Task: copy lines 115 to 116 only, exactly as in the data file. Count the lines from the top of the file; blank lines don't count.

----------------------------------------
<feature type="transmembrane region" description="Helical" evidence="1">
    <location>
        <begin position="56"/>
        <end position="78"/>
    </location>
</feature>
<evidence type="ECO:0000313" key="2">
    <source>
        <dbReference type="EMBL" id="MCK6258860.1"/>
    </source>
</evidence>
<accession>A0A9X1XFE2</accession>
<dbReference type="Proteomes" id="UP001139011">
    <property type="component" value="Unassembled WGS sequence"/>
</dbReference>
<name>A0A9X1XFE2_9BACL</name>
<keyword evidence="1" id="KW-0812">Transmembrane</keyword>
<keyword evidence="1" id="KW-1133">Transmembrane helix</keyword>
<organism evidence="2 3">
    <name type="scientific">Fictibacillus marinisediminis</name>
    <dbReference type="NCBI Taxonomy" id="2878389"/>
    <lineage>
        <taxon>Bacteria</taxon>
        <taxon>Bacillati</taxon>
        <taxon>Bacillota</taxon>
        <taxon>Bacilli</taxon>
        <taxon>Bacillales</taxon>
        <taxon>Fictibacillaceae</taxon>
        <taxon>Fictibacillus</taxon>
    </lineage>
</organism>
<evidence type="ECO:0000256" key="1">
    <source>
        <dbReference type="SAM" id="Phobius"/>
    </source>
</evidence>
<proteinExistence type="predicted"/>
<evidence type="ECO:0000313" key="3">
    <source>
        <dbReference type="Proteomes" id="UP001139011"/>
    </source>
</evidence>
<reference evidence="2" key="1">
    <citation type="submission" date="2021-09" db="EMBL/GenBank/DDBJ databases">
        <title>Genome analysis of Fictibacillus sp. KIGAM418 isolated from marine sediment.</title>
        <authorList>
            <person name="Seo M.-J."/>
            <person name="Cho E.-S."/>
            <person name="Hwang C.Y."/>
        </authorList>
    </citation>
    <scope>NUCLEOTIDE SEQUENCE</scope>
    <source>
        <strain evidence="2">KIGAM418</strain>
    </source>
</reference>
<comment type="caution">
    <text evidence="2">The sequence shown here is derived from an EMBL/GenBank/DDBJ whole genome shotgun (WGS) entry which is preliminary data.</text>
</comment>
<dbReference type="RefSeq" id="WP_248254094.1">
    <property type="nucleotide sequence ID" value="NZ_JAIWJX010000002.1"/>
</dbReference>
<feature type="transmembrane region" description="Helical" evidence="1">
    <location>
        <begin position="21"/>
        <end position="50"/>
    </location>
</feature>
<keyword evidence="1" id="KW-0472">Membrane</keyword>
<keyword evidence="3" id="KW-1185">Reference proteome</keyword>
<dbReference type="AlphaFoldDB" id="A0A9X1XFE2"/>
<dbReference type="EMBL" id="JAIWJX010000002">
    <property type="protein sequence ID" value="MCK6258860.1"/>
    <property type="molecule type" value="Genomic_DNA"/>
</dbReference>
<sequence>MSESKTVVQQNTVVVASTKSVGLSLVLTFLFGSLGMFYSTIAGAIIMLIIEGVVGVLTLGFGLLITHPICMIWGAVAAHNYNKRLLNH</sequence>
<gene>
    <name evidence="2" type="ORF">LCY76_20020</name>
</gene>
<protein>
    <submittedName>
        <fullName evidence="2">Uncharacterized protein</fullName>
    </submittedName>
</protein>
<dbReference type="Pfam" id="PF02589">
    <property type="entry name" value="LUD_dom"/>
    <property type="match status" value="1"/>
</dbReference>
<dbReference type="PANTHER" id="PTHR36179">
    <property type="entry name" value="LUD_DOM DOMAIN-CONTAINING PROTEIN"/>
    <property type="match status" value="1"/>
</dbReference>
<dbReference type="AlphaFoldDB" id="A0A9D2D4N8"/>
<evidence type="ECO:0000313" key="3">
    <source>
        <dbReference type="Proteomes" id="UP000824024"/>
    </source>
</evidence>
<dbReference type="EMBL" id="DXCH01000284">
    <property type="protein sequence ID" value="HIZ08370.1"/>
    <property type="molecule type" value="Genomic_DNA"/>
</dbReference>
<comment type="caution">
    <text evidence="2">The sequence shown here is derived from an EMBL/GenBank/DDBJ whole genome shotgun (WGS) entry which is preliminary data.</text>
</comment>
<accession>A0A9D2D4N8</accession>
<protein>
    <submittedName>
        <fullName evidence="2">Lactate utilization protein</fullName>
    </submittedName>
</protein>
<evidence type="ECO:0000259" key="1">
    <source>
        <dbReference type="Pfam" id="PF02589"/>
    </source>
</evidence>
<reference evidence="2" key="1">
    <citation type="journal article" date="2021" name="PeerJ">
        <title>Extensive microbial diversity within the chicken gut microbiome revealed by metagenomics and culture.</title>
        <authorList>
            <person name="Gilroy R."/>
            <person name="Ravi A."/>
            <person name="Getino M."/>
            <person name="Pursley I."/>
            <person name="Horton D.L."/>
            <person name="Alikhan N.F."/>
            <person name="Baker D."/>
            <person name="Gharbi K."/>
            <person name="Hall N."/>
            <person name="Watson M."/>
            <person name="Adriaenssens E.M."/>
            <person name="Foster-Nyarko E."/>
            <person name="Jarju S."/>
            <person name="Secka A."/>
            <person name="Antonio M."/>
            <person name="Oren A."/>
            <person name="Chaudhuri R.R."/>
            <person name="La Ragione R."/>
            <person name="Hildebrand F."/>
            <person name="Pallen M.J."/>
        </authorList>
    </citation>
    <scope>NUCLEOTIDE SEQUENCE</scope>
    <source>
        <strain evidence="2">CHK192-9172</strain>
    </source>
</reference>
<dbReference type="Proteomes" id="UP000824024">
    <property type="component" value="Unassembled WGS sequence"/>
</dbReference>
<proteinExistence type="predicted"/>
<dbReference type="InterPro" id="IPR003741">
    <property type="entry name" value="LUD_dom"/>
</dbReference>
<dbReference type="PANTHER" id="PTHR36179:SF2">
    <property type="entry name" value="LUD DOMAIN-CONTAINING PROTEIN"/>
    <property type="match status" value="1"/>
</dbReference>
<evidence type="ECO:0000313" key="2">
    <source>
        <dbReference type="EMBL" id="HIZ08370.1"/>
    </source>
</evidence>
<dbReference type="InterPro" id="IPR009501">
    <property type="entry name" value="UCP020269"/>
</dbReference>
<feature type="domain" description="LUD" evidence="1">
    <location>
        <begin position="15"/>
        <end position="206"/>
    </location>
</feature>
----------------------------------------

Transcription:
    </source>
</evidence>